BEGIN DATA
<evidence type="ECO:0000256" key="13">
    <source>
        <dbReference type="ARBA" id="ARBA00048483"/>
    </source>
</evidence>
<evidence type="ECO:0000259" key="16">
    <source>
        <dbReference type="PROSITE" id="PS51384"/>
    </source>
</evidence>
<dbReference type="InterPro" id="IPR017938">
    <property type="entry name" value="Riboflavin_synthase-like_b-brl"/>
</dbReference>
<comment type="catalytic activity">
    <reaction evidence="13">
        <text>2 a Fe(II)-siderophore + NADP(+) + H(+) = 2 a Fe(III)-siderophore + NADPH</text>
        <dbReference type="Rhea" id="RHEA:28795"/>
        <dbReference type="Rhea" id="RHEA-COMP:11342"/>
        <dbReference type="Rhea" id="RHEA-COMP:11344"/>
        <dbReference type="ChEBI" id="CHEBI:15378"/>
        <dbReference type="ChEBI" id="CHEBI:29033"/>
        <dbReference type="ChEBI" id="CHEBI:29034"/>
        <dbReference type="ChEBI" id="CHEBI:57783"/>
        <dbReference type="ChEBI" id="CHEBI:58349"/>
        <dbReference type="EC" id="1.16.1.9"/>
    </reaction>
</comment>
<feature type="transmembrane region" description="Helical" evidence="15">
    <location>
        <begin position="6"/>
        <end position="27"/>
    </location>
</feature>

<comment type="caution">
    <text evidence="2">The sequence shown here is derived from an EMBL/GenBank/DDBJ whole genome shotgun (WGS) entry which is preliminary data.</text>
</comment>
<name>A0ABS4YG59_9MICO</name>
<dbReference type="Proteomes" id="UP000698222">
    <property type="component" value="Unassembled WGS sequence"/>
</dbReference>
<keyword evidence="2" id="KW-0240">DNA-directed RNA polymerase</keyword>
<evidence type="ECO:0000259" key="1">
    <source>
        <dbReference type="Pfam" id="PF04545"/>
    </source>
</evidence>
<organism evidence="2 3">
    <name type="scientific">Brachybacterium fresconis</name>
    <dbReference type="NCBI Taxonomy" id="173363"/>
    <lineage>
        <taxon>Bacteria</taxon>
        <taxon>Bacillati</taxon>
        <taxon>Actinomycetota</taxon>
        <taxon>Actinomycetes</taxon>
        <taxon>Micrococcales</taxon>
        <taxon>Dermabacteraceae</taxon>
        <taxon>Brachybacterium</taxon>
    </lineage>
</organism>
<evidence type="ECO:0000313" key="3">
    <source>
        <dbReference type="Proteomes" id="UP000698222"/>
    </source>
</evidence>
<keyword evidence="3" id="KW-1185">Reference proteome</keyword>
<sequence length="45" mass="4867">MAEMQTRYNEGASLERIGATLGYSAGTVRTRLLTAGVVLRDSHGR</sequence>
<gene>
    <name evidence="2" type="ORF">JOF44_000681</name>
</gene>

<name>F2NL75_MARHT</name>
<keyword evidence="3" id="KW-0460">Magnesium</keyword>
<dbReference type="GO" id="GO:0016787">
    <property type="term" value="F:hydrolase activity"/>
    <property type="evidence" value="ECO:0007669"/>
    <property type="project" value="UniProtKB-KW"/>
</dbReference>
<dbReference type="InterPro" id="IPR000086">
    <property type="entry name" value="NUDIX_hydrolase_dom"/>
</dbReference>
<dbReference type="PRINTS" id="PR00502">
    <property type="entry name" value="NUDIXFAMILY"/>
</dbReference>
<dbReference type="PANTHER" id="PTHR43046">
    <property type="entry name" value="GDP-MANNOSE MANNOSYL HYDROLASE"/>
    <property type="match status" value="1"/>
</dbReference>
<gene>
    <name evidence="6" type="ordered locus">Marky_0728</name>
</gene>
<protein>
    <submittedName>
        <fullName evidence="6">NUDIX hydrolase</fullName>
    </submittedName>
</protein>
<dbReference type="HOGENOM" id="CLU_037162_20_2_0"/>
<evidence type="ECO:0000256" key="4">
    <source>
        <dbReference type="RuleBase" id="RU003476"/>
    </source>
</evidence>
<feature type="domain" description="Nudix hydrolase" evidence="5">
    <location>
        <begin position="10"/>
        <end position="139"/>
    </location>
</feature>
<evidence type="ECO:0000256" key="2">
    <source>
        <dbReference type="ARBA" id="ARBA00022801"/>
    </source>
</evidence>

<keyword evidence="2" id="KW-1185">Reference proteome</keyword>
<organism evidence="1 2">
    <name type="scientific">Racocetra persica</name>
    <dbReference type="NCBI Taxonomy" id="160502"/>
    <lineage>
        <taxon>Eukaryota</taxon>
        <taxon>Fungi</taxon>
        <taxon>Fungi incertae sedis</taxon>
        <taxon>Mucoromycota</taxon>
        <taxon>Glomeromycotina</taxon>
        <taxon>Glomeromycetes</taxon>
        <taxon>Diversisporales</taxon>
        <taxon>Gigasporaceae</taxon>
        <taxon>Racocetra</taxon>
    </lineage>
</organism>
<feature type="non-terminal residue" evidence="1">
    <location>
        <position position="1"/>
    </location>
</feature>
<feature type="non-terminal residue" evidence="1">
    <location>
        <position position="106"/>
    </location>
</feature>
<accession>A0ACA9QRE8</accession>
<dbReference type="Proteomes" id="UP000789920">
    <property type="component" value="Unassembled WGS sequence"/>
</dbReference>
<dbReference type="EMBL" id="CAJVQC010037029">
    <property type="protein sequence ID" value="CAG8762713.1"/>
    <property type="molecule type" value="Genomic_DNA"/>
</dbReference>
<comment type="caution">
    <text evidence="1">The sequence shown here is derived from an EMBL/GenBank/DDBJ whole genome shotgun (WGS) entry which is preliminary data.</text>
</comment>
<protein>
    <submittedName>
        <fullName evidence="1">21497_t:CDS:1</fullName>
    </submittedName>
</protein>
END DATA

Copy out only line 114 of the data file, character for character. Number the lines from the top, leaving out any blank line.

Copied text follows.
    <name type="scientific">Racocetra persica</name>